recompile a kernel How to

Hello,

I have a asus M51 Se that not work with 4GB of memory ram, due to a bug of bios. Only work with one slot of 2GB. I find this link https://bugs.launchpad.net/ubuntu/+source/linux/+bug/316079 that help to solve my problem. But for that I have to change a file.

My question is I need to recompile the kernel that I have? if yes, how can i make that without installing other kernel.

Regards

On 02/03/2011 08:06 PM, geniusr wrote:
>
> Hello,
>
> I have a asus M51 Se that not work with 4GB of memory ram, due to a bug
> of bios. Only work with one slot of 2GB. I find this link
> https://bugs.launchpad.net/ubuntu/+source/linux/+bug/316079 that help to
> solve my problem. But for that I have to change a file.
>
> My question is I need to recompile the kernel that I have? if yes, how
> can i make that without installing other kernel.

Yes, you will need to recompile the kernel. You do that by installing the kernel
source package using YaST => Software Management. Under the view tab, select
patterns and check the “Linux Kernel Development”, and “C/C++ Development” options.

Once you have downloaded the above, open a terminal and change directory (cd
command) to /usr/src. In that directory, you will find a directory named
“linux-2.6.XXXXX”, where the XXXXX matches the output of the ‘uname -r’ command.

When the kernel source is copied to your system, it is owned by root. Unless we
change that, you have to build the kernel as root - that is not recommended. To
fix this, use the command 'sudo chown -R <name>:users linux-2.6.XXXXX, where
<name> is replaced by your user name.

Now do the following:


cd linux-2.6.XXXXX
zcat /proc/config.gz > .config
echo "-asus" > localversion-asus
<edit the file to include the patch -- use the second form in the link you posted.>
make -j2
sudo make modules_install install

If you have more than 1 CPU, increase the -j2 in the make statement to 1 more
than the jumber of cores. That step will take a long time. Once these steps are
completed, your new kernel will be in the GRUB menu with the “asus” id.

It appears that although the fix has been known since 2009, no one ever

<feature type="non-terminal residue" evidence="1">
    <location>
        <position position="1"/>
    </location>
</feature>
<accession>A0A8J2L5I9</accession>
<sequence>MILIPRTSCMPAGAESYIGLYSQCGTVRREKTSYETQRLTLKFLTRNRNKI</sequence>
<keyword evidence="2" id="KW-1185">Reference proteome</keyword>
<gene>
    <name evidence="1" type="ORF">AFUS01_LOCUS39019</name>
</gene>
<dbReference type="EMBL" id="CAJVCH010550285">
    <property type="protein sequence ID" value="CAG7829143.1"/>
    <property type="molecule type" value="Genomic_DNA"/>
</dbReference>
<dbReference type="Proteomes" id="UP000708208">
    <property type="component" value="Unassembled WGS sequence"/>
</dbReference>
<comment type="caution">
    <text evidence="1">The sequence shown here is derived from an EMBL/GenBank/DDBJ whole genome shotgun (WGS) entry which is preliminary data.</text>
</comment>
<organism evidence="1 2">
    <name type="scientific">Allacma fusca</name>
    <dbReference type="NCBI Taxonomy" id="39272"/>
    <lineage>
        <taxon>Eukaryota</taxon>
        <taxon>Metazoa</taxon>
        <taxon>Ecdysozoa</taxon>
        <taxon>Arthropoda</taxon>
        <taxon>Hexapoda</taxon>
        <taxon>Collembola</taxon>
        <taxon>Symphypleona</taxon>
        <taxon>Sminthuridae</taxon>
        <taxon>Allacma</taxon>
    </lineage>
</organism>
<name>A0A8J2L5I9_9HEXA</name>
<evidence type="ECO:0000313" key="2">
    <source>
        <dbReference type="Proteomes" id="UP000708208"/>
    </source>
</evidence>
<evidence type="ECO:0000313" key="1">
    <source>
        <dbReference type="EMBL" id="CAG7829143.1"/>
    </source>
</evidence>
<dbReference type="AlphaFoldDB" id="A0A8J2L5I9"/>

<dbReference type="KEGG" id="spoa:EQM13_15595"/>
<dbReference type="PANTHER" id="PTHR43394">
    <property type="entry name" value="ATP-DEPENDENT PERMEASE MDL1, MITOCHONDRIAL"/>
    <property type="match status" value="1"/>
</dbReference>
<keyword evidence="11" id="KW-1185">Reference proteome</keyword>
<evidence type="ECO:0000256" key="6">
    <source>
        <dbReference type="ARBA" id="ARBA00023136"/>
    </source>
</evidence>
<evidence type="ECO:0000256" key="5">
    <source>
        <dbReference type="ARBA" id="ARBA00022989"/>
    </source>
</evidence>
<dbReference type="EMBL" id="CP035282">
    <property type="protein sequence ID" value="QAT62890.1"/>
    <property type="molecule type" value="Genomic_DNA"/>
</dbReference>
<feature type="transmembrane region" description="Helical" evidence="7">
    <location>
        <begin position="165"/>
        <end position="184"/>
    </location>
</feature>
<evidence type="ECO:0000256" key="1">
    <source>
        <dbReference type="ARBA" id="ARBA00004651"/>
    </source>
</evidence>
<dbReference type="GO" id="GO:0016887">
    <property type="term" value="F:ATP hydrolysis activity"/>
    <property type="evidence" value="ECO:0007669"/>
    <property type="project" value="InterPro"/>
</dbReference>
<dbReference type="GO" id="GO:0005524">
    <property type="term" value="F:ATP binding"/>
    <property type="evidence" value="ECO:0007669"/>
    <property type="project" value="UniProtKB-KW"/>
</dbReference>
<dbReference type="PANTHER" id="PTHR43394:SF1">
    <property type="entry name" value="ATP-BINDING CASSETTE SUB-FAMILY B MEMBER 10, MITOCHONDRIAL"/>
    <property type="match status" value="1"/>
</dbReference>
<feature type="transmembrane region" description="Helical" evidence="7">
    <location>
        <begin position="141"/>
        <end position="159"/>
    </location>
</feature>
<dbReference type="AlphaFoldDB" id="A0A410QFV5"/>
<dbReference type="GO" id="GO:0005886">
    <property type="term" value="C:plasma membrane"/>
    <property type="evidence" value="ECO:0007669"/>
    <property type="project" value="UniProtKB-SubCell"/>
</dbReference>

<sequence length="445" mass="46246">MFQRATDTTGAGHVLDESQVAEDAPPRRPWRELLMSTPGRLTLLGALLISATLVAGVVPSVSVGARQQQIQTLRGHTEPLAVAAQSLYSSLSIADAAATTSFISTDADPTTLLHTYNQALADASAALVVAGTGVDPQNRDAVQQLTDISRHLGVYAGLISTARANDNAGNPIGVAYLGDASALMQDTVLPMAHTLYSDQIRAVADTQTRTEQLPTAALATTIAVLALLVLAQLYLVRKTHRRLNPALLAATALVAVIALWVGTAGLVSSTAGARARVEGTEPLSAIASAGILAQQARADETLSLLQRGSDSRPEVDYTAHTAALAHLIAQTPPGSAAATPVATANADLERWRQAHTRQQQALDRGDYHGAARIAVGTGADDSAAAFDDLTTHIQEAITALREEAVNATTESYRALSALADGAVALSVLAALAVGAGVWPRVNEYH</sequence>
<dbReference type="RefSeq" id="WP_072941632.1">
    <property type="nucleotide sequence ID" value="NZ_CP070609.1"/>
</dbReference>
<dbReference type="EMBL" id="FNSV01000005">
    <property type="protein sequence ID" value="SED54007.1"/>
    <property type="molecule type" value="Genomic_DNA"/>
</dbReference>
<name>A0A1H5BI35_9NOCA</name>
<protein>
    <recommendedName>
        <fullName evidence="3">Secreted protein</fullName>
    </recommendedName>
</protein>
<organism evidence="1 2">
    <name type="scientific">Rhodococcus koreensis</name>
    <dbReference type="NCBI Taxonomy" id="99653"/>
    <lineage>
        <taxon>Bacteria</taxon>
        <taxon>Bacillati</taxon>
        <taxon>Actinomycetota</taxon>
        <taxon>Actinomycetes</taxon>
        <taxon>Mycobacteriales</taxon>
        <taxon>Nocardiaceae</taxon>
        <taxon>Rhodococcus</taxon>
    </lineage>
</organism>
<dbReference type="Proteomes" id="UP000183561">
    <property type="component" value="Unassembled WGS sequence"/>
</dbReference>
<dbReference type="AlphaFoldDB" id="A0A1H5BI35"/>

submitted it to the kernel. I suggest that you file a bug report with
bugzilla.kernel.org on the problem. If the second form of the patch works, post
it with the bug (giving proper acknowledgment to the person that posted it.) and
say that this fixes your system. Perhaps that way, the fix will be added to the
kernel and backported to older stable kernels.

Ok, I will do that. BUt i have other question. This process will make two Kernel in grub, it is right? If yes how can I delete the older kernel? because I have a lack of space in my disk. there be some instruction that can remove temporary files? or remove the older kernel?

Regards
Luís

On 02/04/2011 11:36 AM, geniusr wrote:
>
> Ok, I will do that. BUt i have other question. This process will make
> two Kernel in grub, it is right? If yes how can I delete the older
> kernel? because I have a lack of space in my disk. there be some
> instruction that can remove temporary files? or remove the older
> kernel?

If you skip the step that echos to localversion-asus, then your generated kernel
will overwrite the downloaded one. There are two problems with that: (1) if
something goes wrong, your computer will not boot, and (2) as soon as openSUSE
updates the kernel, your fix is gone.

There are several ways to remove old kernels, but if you are that short on disk
space, you probably wont have room for the kernel sources. On my 64-bit system,
the kernel source and the resulting binaries are a little over 3 GB. A kernel is
about 4 MB, initrd is 10 MB, and the modules are about 5 MB.